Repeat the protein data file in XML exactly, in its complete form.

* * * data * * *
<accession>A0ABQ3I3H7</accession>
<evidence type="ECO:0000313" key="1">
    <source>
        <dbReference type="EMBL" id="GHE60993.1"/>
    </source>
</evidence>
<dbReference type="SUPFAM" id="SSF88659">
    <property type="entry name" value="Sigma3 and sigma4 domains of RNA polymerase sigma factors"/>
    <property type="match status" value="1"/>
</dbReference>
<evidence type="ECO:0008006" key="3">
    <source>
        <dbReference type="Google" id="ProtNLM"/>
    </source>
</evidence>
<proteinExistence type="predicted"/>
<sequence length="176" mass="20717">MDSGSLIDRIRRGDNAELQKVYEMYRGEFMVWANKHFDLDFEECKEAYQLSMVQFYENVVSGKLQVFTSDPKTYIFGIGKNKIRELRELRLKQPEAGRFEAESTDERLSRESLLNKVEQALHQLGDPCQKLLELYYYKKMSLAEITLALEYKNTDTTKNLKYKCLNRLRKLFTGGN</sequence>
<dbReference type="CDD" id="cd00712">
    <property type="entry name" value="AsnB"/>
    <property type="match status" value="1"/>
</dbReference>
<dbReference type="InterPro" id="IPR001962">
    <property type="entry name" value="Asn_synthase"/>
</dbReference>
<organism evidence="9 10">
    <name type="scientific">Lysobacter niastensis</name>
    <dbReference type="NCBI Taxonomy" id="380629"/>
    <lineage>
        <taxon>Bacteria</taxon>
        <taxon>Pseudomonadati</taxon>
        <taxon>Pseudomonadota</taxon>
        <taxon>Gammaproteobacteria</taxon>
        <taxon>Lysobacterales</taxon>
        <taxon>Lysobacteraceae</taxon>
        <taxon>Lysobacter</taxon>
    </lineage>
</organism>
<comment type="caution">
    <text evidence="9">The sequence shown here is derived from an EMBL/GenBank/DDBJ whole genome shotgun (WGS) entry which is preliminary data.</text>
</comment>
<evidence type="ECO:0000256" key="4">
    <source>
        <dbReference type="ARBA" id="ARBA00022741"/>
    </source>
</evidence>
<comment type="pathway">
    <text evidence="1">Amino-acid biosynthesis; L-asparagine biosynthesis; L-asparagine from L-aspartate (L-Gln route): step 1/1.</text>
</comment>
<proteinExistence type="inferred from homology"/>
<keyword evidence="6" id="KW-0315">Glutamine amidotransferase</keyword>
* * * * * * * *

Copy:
<accession>A0ABQ3I3H7</accession>
<evidence type="ECO:0000313" key="1">
    <source>
        <dbReference type="EMBL" id="GHE60993.1"/>
    </source>
</evidence>
<dbReference type="SUPFAM" id="SSF88659">
    <property type="entry name" value="Sigma3 and sigma4 domains of RNA polymerase sigma factors"/>
    <property type="match status" value="1"/>
</dbReference>
<evidence type="ECO:0008006" key="3">
    <source>
        <dbReference type="Google" id="ProtNLM"/>
    </source>
</evidence>
<proteinExistence type="predicted"/>
<sequence length="176" mass="20717">MDSGSLIDRIRRGDNAELQKVYEMYRGEFMVWANKHFDLDFEECKEAYQLSMVQFYENVVSGKLQVFTSDPKTYIFGIGKNKIRELRELRLKQPEAGRFEAESTDERLSRESLLNKVEQALHQLGDPCQKLLELYYYKKMSLAEITLALEYKNTDTTKNLKYKCLNRLRKLFTGGN</sequence>
<dbReference type="CDD" id="cd00712">
    <property type="entry name" value="AsnB"/>
    <property type="match status" value="1"/>
</dbReference>
<dbReference type="InterPro" id="IPR001962">
    <property type="entry name" value="Asn_synthase"/>
</dbReference>
<organism evidence="9 10">
    <name type="scientific">Lysobacter niastensis</name>
    <dbReference type="NCBI Taxonomy" id="380629"/>
    <lineage>
        <taxon>Bacteria</taxon>
        <taxon>Pseudomonadati</taxon>
        <taxon>Pseudomonadota</taxon>
        <taxon>Gammaproteobacteria</taxon>
        <taxon>Lysobacterales</taxon>
        <taxon>Lysobacteraceae</taxon>
        <taxon>Lysobacter</taxon>
    </lineage>
</organism>
<comment type="caution">
    <text evidence="9">The sequence shown here is derived from an EMBL/GenBank/DDBJ whole genome shotgun (WGS) entry which is preliminary data.</text>
</comment>
<evidence type="ECO:0000256" key="4">
    <source>
        <dbReference type="ARBA" id="ARBA00022741"/>
    </source>
</evidence>
<comment type="pathway">
    <text evidence="1">Amino-acid biosynthesis; L-asparagine biosynthesis; L-asparagine from L-aspartate (L-Gln route): step 1/1.</text>
</comment>
<proteinExistence type="inferred from homology"/>
<keyword evidence="6" id="KW-0315">Glutamine amidotransferase</keyword>